When we first started Raintree, Montessori was relatively new to the Lawrence community. The Raintree campus of today bears little resemblance to the ramshackle building and grounds of yesteryear, but we have fond memories of that time, just as we will have fond memories of this time in our lives in years to come. As our
physical environments improved (a real parking lot replaced the mud and gravel and windows brought natural light into what had been dimly lit classrooms) and our students achieved success after leaving Raintree, a type of mythology started to develop. Families began to think that if they just sent their child to our Montessori school, they would never suffer hardships and all would be well. “Raintree is a guilt-free environment for parents,” I heard a father say one
time whose three children attended. What did he mean by that? A Montessori experience should never be about removing every obstacle from a child’s path. Research has proven (and Montessori observed) that the only way a brain can fully develop is to have obstacles to overcome, to “do hard things” as Barbara
Kingsolver said of her children’s experience in a Montessori school. The concrete hands-on experiences and the hand/mind connection builds academic skills like nothing else can, but alongside the academic benefits are the social and
emotional advantages children have as they learn how to get along with other people. The latter may be just as important, if not more, for one’s future success in life. Keith and I sometimes mythologize the old days, too, as we remember the pastures that surrounded the school filled with grazing cattle, rolling hills where we once rode our horses. But just as one forgets the pain of labor after childbirth, we forget how many flies invaded our classrooms because of the cattle and horses! And so it is with the behavior of children. Our rose-colored perspective has also softened the behavior issues we dealt with at that time. This never was more apparent than when we viewed an old Beta videotape of the Raintree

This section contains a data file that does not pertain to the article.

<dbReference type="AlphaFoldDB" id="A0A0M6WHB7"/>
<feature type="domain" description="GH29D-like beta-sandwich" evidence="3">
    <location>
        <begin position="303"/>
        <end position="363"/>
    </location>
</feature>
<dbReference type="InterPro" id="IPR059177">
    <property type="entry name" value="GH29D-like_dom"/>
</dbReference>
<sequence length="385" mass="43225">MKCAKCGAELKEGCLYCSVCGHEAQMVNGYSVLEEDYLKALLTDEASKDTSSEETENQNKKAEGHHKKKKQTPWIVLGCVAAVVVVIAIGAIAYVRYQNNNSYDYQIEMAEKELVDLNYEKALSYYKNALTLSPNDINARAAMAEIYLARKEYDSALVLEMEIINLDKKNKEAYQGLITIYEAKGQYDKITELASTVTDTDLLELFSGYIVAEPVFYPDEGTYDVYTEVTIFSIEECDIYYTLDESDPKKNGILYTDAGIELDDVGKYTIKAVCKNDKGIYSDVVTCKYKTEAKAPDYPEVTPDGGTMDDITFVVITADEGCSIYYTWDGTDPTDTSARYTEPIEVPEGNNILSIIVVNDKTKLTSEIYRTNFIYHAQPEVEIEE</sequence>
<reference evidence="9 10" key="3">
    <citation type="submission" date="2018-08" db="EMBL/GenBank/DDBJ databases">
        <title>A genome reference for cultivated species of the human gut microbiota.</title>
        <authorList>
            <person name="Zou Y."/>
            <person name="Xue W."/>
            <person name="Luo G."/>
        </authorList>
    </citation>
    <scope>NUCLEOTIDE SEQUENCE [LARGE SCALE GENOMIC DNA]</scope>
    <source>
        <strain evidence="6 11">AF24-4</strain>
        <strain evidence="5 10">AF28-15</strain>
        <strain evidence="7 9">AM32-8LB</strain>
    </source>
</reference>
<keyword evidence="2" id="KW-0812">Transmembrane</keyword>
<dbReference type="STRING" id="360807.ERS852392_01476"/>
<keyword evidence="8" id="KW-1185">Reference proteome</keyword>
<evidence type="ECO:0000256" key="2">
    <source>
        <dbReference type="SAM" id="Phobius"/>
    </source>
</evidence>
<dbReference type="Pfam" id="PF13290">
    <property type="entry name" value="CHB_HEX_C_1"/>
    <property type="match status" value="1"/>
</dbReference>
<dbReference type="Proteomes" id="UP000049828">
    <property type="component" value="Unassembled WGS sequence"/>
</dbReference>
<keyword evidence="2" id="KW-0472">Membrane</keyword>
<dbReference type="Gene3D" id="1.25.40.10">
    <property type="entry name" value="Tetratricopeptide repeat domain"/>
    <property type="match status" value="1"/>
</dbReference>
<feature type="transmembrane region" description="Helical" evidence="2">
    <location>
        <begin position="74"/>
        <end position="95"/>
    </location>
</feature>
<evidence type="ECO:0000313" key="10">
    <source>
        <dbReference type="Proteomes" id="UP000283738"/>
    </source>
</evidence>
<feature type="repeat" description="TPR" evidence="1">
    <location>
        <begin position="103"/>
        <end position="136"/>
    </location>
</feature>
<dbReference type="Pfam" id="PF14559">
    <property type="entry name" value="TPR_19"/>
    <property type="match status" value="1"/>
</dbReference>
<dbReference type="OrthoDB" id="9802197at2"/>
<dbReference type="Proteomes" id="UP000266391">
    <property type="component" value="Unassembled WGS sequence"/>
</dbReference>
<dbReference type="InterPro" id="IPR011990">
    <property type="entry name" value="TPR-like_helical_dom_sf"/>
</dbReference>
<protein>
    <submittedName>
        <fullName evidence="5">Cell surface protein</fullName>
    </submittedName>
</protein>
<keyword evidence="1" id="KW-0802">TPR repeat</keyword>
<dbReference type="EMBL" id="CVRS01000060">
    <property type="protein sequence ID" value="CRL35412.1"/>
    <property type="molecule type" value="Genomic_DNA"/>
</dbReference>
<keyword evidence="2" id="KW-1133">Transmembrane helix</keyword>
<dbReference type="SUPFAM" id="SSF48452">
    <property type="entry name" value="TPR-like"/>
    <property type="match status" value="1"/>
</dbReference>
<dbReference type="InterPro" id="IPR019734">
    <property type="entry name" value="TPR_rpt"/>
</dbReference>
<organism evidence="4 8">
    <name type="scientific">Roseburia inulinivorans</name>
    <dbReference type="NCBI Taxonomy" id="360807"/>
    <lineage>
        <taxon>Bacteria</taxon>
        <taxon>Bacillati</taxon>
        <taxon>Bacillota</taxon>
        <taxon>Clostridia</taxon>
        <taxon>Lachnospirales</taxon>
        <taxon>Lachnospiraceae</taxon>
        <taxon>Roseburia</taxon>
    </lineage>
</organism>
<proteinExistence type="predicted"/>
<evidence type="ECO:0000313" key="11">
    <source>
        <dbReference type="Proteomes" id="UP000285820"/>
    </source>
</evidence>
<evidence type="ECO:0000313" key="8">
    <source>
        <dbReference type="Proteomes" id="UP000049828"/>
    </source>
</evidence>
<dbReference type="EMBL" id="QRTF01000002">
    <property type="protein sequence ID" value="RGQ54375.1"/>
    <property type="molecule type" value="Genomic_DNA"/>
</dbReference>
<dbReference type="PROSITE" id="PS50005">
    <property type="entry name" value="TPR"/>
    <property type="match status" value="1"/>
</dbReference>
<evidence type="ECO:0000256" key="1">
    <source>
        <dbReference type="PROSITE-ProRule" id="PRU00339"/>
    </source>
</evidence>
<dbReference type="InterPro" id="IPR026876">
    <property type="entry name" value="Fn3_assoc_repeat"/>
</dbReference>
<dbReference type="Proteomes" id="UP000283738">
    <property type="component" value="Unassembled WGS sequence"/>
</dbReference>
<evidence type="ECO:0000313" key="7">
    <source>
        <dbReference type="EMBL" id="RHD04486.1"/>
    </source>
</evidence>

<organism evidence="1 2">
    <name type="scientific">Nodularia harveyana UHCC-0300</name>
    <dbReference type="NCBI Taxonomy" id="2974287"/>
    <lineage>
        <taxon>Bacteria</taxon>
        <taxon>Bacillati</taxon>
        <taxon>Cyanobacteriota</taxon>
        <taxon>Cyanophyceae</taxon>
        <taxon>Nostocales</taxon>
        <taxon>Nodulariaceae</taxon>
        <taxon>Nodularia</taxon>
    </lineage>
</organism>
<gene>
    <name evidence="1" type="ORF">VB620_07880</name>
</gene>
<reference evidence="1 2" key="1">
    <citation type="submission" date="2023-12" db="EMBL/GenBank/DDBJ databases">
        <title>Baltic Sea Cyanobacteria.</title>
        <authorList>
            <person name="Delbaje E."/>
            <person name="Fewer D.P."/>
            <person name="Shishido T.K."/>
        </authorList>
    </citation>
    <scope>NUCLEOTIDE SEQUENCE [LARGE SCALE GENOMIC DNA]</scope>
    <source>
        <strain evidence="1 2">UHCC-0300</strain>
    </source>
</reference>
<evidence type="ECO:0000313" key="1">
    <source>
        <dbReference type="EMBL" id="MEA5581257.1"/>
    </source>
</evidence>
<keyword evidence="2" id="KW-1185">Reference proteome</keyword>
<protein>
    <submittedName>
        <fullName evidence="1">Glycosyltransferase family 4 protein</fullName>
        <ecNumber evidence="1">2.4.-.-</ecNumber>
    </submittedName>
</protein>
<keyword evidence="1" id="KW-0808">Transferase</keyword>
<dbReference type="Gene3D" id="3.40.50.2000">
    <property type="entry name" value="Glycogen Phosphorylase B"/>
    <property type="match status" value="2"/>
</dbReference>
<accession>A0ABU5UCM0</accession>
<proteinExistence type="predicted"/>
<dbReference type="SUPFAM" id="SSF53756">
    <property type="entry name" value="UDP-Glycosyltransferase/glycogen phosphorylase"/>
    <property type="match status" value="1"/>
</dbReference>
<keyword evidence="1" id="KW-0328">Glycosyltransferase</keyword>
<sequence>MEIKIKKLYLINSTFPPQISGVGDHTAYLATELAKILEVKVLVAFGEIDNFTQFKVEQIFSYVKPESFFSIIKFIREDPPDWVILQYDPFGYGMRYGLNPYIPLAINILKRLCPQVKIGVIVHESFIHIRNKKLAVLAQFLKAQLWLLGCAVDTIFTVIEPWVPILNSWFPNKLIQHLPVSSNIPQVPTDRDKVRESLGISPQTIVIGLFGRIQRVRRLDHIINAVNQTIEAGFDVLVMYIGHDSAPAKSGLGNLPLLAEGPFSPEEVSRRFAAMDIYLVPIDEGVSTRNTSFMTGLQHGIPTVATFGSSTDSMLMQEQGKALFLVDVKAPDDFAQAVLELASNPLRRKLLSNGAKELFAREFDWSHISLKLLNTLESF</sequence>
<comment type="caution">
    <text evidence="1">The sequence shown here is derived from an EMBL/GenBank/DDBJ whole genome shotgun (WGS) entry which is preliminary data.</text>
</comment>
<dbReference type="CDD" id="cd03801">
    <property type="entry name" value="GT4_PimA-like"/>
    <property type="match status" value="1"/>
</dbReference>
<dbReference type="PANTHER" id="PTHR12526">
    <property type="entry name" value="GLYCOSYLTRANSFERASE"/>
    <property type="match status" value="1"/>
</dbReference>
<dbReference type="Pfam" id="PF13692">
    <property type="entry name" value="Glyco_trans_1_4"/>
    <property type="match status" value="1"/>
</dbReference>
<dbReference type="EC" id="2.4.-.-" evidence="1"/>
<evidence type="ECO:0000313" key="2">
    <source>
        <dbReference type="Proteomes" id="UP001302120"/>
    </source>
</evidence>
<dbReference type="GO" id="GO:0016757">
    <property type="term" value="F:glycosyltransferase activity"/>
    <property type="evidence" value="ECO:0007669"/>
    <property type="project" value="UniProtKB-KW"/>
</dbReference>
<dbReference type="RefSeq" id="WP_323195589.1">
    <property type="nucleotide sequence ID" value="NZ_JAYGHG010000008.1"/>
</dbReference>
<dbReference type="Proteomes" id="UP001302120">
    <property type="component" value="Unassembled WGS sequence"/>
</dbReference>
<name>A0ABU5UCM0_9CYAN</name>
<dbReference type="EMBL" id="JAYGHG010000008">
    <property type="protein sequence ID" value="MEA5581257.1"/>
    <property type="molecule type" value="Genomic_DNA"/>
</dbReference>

playground circa late 1980s. Keith had just gotten a new camera, and he was filming the playground. We got caught up in seeing the old wooden swing made of telephone poles, the arc of which would send a child high enough in the air to see Baldwin (not really, but it seemed that way) until we saw what was happening in the foreground. Four little boys were wrestling in the grass right below us, pummeling each other! Stunned, we re-wound the tape. Where was the supervision? Why didn’t the cameraman (Keith) do something? But no one did. A few moments
later as the filming continued, we caught a glimpse of the same four boys, two of them locked arm in arm running toward the climber, laughing gleefully, and the other two approaching the swings, happy to find they were empty so they could swing. In our efforts to do the best for our children, we mistakenly think that providing them with an error-free, tear-free and obstacle free environment is the right thing to do. There is even a word for that kind of parenting, as you
know; it’s called helicopter parenting. So if you are thinking of climbing into that helicopter, don’t. Or at least check with your child’s teacher first. Parent-teacher conferences are just around the corner. One fun way to begin the conference is to ask, “Where do you keep the helicopters atRaintree? I’m thinking of taking a ride!” And see what the teacher says. The moral of this tale is to say that there will be times your child comes home with a bump, or a bruise, a scratch or a tear. Get out of the helicopter, but a smile on your face and say, “Will you help me make dinner?”